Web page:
Sunday, September 13, 2020, 7:30pm, 8:15pm, and 9pm
Hamburger Bahnhof–Museum für Gegenwart, Berlin
As part of Berlin Art Week, Katharina Grosse and musician Stefan Schneider will present three performances together in the exhibition Katharina Grosse: It Wasn’t Us at the Hamburger Bahnhof–Museum für Gegenwart, Berlin. The pair released their first album Tiergarten three years ago after a series of joint spontaneous musical dialogues incorporating analogue synthesizers. To attend the event, purchase tickets at www.berlinartweek.de.
Installation view, Katharina Grosse: It Wasn’t Us, Hamburger Bahnhof–Museum für Gegenwart, Berlin, June 1, 2020–January 10, 2021. Artwork © Katharina Grosse and VG Bild-Kunst, Bonn 2020. Photo: Jens Ziehe
Katharina Grosse is available for online reading from May 13 through June 12 as part of Artist Spotlight: Katharina Grosse. The book documents the artist’s 2017 exhibition at Gagosian in New York, as well as important in situ works such as Rockaway! (2016). The publication includes essays by Dan Cameron and Okwui Enwezor, additional texts by Louise Neri, and a conversation with the artist by Isabelle Graw.
Katharina Grosse (New York: Gagosian, 2018)
In 2016, MoMA PS1 invited Katharina Grosse to transform an abandoned building at Fort Tilden in the Rockaways, New York, into an artwork using her technique of spraying brightly colored paint directly onto the structure. In this video, produced by the museum and featuring footage of the work being made, Grosse explains the concepts and process behind the project, and her interest in color and scale.
Still from “Katharina Grosse: Rockaway!”
May 13–19, 2020
Widely known for her in situ paintings, in which explosive color is sprayed directly onto architecture, interiors, and landscapes, Katharina Grosse embraces the events and incidents that arise as she works, opening up surfaces and spaces to the countless perceptual possibilities of the medium. Approaching painting as an experience in immersive subjectivity, she uses a spray gun, distancing the artistic act from the hand, and stylizing gesture as a propulsive mark.
Photo: Zan Wimberley
Gregory Crewdson: An Eclipse of Moths
Gregory Crewdson discusses his new work with actor Cate Blanchett.
Gagosian Quarterly Fall 2020
The Fall 2020 issue of Gagosian Quarterly is now available.
Mary Weatherford: Train Yards
Mary Weatherford speaks to Laura Hoptman about her new paintings, the Train Yard series. Begun in 2016, this body of work evokes the sights and sounds of railroads and night skies. The series will be shown for the first time in late 2020, in an exhibition at Gagosian, London.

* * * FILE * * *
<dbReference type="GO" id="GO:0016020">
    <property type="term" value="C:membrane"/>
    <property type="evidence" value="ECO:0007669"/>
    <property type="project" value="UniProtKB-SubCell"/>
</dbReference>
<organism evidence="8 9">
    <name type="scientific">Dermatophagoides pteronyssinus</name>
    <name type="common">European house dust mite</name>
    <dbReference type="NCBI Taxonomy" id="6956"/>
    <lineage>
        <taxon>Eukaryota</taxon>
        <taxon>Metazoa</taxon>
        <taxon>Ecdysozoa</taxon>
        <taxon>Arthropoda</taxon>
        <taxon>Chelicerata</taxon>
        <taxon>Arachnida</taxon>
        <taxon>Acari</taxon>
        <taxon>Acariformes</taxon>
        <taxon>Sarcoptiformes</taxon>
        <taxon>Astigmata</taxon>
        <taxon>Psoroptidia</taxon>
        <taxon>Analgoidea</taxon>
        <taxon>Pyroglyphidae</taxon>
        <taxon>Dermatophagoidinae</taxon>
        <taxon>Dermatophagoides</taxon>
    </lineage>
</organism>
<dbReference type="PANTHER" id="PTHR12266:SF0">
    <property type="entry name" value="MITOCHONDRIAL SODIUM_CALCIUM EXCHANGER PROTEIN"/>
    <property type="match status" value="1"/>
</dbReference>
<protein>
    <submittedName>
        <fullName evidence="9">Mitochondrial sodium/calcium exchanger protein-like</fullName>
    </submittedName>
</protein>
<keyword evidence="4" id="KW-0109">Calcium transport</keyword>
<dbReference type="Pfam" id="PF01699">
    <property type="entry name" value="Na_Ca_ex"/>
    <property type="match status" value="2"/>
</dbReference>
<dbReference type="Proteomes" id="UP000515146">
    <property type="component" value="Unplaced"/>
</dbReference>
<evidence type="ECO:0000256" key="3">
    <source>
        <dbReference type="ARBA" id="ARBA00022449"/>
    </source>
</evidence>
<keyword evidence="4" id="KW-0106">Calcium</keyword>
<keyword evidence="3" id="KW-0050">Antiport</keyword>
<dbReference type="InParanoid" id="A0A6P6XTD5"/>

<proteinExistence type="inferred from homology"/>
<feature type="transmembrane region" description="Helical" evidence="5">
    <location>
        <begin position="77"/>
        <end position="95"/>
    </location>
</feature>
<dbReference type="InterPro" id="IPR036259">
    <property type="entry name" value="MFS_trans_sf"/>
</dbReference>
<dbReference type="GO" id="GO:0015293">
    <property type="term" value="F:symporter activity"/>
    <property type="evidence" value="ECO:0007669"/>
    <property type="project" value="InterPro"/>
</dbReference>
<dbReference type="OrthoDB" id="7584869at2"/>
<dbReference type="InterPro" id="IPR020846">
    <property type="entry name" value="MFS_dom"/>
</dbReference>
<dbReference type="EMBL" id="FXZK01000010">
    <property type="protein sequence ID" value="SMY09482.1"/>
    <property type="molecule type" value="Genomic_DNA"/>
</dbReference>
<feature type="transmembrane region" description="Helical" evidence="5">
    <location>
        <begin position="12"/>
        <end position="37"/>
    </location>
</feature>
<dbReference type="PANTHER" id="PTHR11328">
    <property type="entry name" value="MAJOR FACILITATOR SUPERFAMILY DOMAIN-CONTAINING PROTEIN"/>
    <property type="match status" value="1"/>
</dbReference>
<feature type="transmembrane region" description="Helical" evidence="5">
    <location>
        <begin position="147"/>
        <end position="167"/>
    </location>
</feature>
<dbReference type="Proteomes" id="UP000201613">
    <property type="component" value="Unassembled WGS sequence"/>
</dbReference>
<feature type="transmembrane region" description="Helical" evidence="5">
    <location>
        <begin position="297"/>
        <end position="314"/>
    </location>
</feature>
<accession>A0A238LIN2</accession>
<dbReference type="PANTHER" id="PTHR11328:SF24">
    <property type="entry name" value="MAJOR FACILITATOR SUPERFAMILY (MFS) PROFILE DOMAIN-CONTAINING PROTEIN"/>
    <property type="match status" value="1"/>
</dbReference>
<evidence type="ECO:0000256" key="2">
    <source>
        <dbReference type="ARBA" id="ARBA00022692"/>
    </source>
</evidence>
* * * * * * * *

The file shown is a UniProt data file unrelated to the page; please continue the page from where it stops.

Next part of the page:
Filmmaker and author Miranda July joined Louise Bonnet on a video call to discuss life during lockdown, the luminosity of oil paint, and Bonnet’s forthcoming exhibition of new work. Longtime friends—and newly neighbors—the two reflect on their shared history and shared interests in the unconscious, vagueness, and the mixture of humor and pain.
“Things Fall Apart”: Ed Ruscha’s Swiped Words
Lisa Turvey examines the range of effects conveyed by the blurred phrases in recent drawings by the artist, detailing the ways these words in motion evoke the experience of the current moment.
A short story by Emma Cline, published here on the occasion of her new collection of stories entitled Daddy.
Theaster Gates: Black Image Corporation
As a prelude to his first-ever solo exhibition in New York, Theaster Gates discusses his prescient work with the photographic archive of Chicago’s Johnson Publishing Company and his formation of Black Image Corporation as a conceptual project. In conversation with Louise Neri, he expands on his strategies as artist and social innovator in his quest to redeem and renew the sacred power of Black images and Black space.
Jacquelynn Baas profiles Isabelle Waldberg, writing on the sculptor’s many friendships and the influence of her singular creations.
Suzanne Hudson speaks with Leah Levy, executive director of the Jay DeFeo Foundation, about the artist’s life and work.
Lockdown: Henri Matisse’s Domestic Interiors
John Elderfield reexamines Matisse’s Piano Lesson (1916) and Music Lesson (1917), considering the works’ depictions of domestic space during the tumult of World War I.
Building a Legacy
The Helen Frankenthaler Foundation on COVID-19 Relief Funding
The Quarterly’s Alison McDonald speaks with Clifford Ross, Frederick J. Iseman, and Dr. Lise Motherwell, members of the board of directors of the Helen Frankenthaler Foundation, and Elizabeth Smith, executive director, about the foundation’s decision to establish a multiyear initiative dedicated to providing $5 million in covid-19 relief for artists and arts professionals.
Bebe Miller and Cynthia Oliver
The legendary choreographers discuss their history together, the evolution of Cynthia Oliver’s boom!, imposed boundaries on “Black dance,” and the choreographies of the pandemic.